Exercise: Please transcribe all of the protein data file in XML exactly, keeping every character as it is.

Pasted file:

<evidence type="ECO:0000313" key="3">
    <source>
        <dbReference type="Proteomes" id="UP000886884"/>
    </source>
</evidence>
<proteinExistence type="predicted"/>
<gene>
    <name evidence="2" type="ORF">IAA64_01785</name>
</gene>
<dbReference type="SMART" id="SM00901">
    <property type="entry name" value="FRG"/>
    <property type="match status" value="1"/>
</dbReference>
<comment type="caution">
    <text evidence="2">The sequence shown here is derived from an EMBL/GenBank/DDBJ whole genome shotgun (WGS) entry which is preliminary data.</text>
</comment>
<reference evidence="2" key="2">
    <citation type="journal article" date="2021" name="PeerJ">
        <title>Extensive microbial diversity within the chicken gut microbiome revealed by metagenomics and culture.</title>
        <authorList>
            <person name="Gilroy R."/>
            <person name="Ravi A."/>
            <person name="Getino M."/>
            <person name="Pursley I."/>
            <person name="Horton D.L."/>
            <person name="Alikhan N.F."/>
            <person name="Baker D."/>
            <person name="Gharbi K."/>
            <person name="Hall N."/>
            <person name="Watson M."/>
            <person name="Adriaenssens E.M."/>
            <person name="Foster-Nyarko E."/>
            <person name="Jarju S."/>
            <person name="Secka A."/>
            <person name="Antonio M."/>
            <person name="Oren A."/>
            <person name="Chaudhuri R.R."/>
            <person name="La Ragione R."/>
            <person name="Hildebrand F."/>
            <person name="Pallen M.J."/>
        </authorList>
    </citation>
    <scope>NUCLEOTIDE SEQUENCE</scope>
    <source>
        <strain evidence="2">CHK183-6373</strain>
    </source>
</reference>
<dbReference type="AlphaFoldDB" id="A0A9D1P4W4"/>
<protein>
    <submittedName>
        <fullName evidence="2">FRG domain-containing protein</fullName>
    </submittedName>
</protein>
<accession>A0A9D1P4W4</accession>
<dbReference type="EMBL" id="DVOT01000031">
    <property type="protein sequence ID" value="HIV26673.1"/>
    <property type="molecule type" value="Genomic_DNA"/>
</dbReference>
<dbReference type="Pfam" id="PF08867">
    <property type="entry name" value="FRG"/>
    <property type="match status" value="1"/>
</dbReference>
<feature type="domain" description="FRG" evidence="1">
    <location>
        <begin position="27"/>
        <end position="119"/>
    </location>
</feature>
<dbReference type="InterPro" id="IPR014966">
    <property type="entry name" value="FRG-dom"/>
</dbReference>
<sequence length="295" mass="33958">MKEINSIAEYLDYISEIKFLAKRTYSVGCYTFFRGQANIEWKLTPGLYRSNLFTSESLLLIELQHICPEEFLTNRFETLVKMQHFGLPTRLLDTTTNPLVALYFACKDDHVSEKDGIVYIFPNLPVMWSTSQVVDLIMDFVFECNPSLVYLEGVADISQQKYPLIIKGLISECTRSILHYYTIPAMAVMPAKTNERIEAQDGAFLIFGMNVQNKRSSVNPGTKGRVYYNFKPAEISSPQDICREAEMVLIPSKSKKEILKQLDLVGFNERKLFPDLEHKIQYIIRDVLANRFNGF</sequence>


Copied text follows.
<evidence type="ECO:0000313" key="3">
    <source>
        <dbReference type="Proteomes" id="UP000886884"/>
    </source>
</evidence>
<proteinExistence type="predicted"/>
<gene>
    <name evidence="2" type="ORF">IAA64_01785</name>
</gene>
<dbReference type="SMART" id="SM00901">
    <property type="entry name" value="FRG"/>
    <property type="match status" value="1"/>
</dbReference>
<comment type="caution">
    <text evidence="2">The sequence shown here is derived from an EMBL/GenBank/DDBJ whole genome shotgun (WGS) entry which is preliminary data.</text>
</comment>
<reference evidence="2" key="2">
    <citation type="journal article" date="2021" name="PeerJ">
        <title>Extensive microbial diversity within the chicken gut microbiome revealed by metagenomics and culture.</title>
        <authorList>
            <person name="Gilroy R."/>
            <person name="Ravi A."/>
            <person name="Getino M."/>
            <person name="Pursley I."/>
            <person name="Horton D.L."/>
            <person name="Alikhan N.F."/>
            <person name="Baker D."/>
            <person name="Gharbi K."/>
            <person name="Hall N."/>
            <person name="Watson M."/>
            <person name="Adriaenssens E.M."/>
            <person name="Foster-Nyarko E."/>
            <person name="Jarju S."/>
            <person name="Secka A."/>
            <person name="Antonio M."/>
            <person name="Oren A."/>
            <person name="Chaudhuri R.R."/>
            <person name="La Ragione R."/>
            <person name="Hildebrand F."/>
            <person name="Pallen M.J."/>
        </authorList>
    </citation>
    <scope>NUCLEOTIDE SEQUENCE</scope>
    <source>
        <strain evidence="2">CHK183-6373</strain>
    </source>
</reference>
<dbReference type="AlphaFoldDB" id="A0A9D1P4W4"/>
<protein>
    <submittedName>
        <fullName evidence="2">FRG domain-containing protein</fullName>
    </submittedName>
</protein>
<accession>A0A9D1P4W4</accession>
<dbReference type="EMBL" id="DVOT01000031">
    <property type="protein sequence ID" value="HIV26673.1"/>
    <property type="molecule type" value="Genomic_DNA"/>
</dbReference>
<dbReference type="Pfam" id="PF08867">
    <property type="entry name" value="FRG"/>
    <property type="match status" value="1"/>
</dbReference>
<feature type="domain" description="FRG" evidence="1">
    <location>
        <begin position="27"/>
        <end position="119"/>
    </location>
</feature>
<dbReference type="InterPro" id="IPR014966">
    <property type="entry name" value="FRG-dom"/>
</dbReference>
<sequence length="295" mass="33958">MKEINSIAEYLDYISEIKFLAKRTYSVGCYTFFRGQANIEWKLTPGLYRSNLFTSESLLLIELQHICPEEFLTNRFETLVKMQHFGLPTRLLDTTTNPLVALYFACKDDHVSEKDGIVYIFPNLPVMWSTSQVVDLIMDFVFECNPSLVYLEGVADISQQKYPLIIKGLISECTRSILHYYTIPAMAVMPAKTNERIEAQDGAFLIFGMNVQNKRSSVNPGTKGRVYYNFKPAEISSPQDICREAEMVLIPSKSKKEILKQLDLVGFNERKLFPDLEHKIQYIIRDVLANRFNGF</sequence>